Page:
A thermo-mechanical finite deformation theory of plasticity for amorphous polymers : application to micro-hot-embossing of poly(methyl methacrylate)
Author(s)Ames, Nicoli M. (Nicoli Margret), 1978-
Massachusetts Institute of Technology. Dept. of Mechanical Engineering.
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Amorphous thermoplastic polymers are important engineering materials; however, their nonlinear, strongly temperature- and rate-dependent elastic-visco-plastic behavior has, until now, not been very well understood. The behavior has previously been modeled with mixed success by existing constitutive theories. As a result, there is currently no generally agreed upon theory to model the large-deformation, thermo-mechanically coupled, elasto-visco-plastic response of amorphous polymeric materials spanning their glass transition temperatures. What is needed is a unified constitutive framework that is capable of capturing the transition from a visco-elastic-plastic solidlike response below the glass transition temperature, to a rubbery-viscoelastic response above the glass transition temperature, to a fluid-like response at yet higher temperatures. We have developed a continuum-mechanical constitutive theory aimed to fill this need. The theory has been specialized to represent the salient features of the mechanical response of poly(methyl methacrylate) in a temperature range spanning room temperature to 60C above the glass transition temperature #g 110C of the material, in a strain-rate range of 10-4/s to 10-1/s, and under compressive stress states in which this material does not exhibit crazing. We have implemented our theory in the finite element program ABAQUS/Explicit. The numerical simulation capability of the theory is demonstrated with simulations of the micron-scale hot-embossing process for manufacture of microfluidic devices.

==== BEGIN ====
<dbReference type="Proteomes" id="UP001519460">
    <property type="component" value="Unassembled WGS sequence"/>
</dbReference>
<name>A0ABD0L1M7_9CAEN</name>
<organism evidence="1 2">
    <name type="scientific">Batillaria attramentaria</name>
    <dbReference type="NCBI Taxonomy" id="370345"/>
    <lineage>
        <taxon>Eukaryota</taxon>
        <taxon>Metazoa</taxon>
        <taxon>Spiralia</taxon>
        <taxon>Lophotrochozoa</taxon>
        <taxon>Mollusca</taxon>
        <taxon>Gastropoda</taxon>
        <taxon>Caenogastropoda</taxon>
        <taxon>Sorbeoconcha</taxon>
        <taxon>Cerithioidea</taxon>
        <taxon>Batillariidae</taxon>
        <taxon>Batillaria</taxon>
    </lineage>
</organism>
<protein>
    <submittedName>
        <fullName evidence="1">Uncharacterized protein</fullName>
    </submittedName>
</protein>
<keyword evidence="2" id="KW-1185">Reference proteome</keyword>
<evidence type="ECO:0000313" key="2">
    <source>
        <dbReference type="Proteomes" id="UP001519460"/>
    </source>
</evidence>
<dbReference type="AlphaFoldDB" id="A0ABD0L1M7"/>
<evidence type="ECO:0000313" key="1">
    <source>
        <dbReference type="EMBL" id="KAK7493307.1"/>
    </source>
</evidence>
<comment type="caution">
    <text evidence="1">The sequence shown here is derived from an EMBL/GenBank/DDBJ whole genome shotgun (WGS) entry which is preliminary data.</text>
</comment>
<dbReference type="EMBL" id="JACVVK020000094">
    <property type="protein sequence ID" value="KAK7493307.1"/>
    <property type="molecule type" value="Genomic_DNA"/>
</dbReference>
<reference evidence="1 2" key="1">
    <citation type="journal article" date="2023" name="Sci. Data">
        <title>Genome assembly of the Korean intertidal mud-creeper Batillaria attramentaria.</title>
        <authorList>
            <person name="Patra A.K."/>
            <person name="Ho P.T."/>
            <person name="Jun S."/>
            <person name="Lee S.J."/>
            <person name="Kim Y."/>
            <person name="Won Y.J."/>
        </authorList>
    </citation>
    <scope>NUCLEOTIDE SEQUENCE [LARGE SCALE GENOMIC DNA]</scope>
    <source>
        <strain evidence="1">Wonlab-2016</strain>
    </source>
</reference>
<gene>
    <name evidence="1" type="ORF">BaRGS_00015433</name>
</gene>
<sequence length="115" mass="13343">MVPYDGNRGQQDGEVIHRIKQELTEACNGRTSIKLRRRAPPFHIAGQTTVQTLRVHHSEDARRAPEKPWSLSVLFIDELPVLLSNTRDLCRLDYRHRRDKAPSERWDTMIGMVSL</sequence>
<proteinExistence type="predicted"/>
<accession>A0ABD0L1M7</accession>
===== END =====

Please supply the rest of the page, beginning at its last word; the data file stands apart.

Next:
Thesis (Ph. D.)--Massachusetts Institute of Technology, Dept. of Mechanical Engineering, 2007.This electronic version was submitted by the student author. The certified thesis is available in the Institute Archives and Special Collections.Includes bibliographical references.
DepartmentMassachusetts Institute of Technology. Dept. of Mechanical Engineering.
Massachusetts Institute of Technology